Posted October 10, 2000

    Outrageously Funny!!

    This is the second book by Tim Dorsey that I have had the extreme pleasure to read and I pray for more!! I was turned on to Mr. Dorsey by the NY Times Book Review Crime Page and being a part time Florida resident/transient I couldn't resist a look. Mr Dorsey develops outrageous characters and tells a story surrounding the much more outrageout activities of these characters. I found myself breaking out into loud laughter in an otherwise quiet restaurant, more than once. It is my ever humble opinion that Author Tim Dorsey is either insane or a genius. I think the latter with maybe just a touch of madness. Writing that can well be appreciated in the law enforcement world. For some unknown reason I keep thinking of the novel 'Catch Twenty-Two' as I read Dorsey's work.

    3 out of 4 people found this review helpful.

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  • Anonymous

    Posted March 3, 2000

    One hell of a good book... a TRUE south FLORIDA tale!!!

    Tim Dorsey has added a new twist to the growing popularity of the southern Florida mystery writers such as James Hall, Carl Hiaasan, and my person favorite - Randy White. This story has got it all. From the drugged-out psychotic threesome, to the rejected drug cartel, all the way to the lawyer with morals. I found myself continuously laughing out loud and not wanting to put the book down. But like one of the previous reviewers, I was a bit curious about the abrupt ending... Until I read a local article in the newspaper that Mr. Dorsey claims to be doing a sequel that will pick up where 'FL Roadkill' left off. I can't wait!!!!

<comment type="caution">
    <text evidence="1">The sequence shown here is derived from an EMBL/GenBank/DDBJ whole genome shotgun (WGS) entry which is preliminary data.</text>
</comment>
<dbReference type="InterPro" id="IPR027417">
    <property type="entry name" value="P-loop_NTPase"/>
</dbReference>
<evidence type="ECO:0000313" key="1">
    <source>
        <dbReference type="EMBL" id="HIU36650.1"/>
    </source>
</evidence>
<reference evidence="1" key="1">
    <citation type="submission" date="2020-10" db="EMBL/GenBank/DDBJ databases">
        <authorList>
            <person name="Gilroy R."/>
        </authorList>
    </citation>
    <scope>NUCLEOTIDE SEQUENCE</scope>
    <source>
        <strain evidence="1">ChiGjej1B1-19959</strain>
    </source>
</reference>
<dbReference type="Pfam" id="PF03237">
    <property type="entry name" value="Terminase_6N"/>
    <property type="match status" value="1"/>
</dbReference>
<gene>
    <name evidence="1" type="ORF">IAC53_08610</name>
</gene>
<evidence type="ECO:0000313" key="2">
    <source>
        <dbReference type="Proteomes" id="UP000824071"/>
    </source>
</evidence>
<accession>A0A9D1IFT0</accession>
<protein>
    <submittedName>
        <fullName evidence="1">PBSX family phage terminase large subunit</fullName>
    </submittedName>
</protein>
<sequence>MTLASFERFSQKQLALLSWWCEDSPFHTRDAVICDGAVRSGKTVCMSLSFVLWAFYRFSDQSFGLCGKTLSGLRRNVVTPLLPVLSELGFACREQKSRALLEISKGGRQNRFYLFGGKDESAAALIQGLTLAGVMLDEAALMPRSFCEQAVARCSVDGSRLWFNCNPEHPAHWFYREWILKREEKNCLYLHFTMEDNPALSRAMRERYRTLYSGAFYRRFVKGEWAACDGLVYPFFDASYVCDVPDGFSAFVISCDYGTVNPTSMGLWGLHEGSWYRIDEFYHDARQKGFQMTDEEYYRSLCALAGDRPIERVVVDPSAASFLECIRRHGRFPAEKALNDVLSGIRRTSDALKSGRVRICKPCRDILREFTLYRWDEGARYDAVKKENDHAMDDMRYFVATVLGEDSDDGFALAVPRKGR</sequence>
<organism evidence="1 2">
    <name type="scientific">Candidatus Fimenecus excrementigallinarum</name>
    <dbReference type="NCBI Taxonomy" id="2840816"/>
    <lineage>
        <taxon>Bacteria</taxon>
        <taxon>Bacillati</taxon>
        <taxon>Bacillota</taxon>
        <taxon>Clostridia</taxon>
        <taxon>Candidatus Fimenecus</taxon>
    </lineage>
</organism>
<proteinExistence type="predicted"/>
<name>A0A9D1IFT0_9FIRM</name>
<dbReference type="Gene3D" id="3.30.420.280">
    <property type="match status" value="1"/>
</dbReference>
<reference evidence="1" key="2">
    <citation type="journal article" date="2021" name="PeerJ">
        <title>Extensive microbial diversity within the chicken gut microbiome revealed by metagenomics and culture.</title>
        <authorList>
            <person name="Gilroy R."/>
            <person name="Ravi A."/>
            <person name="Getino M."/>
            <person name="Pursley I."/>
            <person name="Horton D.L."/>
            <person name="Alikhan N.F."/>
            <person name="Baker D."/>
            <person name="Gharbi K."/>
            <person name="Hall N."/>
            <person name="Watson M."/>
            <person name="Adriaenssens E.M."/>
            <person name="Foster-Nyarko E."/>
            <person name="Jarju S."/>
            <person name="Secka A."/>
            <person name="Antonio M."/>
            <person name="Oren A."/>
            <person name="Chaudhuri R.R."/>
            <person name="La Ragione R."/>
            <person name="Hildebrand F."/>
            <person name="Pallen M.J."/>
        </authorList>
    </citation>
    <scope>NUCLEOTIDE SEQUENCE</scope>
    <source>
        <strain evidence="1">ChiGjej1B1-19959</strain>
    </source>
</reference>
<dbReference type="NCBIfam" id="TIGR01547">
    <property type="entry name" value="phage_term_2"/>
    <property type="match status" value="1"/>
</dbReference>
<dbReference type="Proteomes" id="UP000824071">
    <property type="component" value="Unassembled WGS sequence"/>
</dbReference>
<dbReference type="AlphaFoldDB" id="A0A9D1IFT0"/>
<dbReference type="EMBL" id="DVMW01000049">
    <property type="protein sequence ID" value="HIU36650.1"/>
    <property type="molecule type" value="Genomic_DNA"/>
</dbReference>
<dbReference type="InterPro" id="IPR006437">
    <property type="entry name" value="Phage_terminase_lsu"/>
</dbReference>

3 out of 4 people found this review helpful.

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  • Anonymous

    Posted November 21, 2012

    Worst book in 50 years of reading

    I had such high hopes for this book as it was compared to Hiaasen's work. Despite the fact that it had minimal continuity, zero plot development. Unknowable characters randomly blasting in and out of the picture, I actually finished it. Now if only i could figure out what it was about. That'll teach me not to ignore the Readers ratings. What a catastrophy!

    2 out of 3 people found this review helpful.

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  • Anonymous

    Posted November 15, 2012

    Dumbest book EVER

    Not only can this author not spin a story, what he does spin sounds like he has watched one too many Ace Ventura movies, and lacks the basic skills to copy the decent parts. The descriptions of the characters can only be from the mind of a syphillitic monkey, or that of a teenager who watches too many bad hollywood crime depictions and has read one too many fantasies from a porn mag. What a piece of garbage. Not worth reading. If you get this as a gift its because that person hates you.

    2 out of 3 people found this review helpful.

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  • Anonymous

    Posted March 23, 2012

    Bad news!

    Not worth the 99¿ l paid for it!

    2 out of 2 people found this review helpful.

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  • Anonymous

    Posted December 26, 2011

    Awful!

    Thought it would be a bit like a christopher moore book. Not at all! It just is not a good book. I finished it thinking it would get better but it doesnt. Really not worth the dollar i spent.

    2 out of 3 people found this review helpful.

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  • Anonymous

    Posted December 20, 2011

    Didn't enjoy this book at all

    This book was just all over the place, confusing and at times frustrating...so bad I couldn't even finish it. Sorry Mr. Dorsey...but this is my humble opinion...

    2 out of 3 people found this review helpful.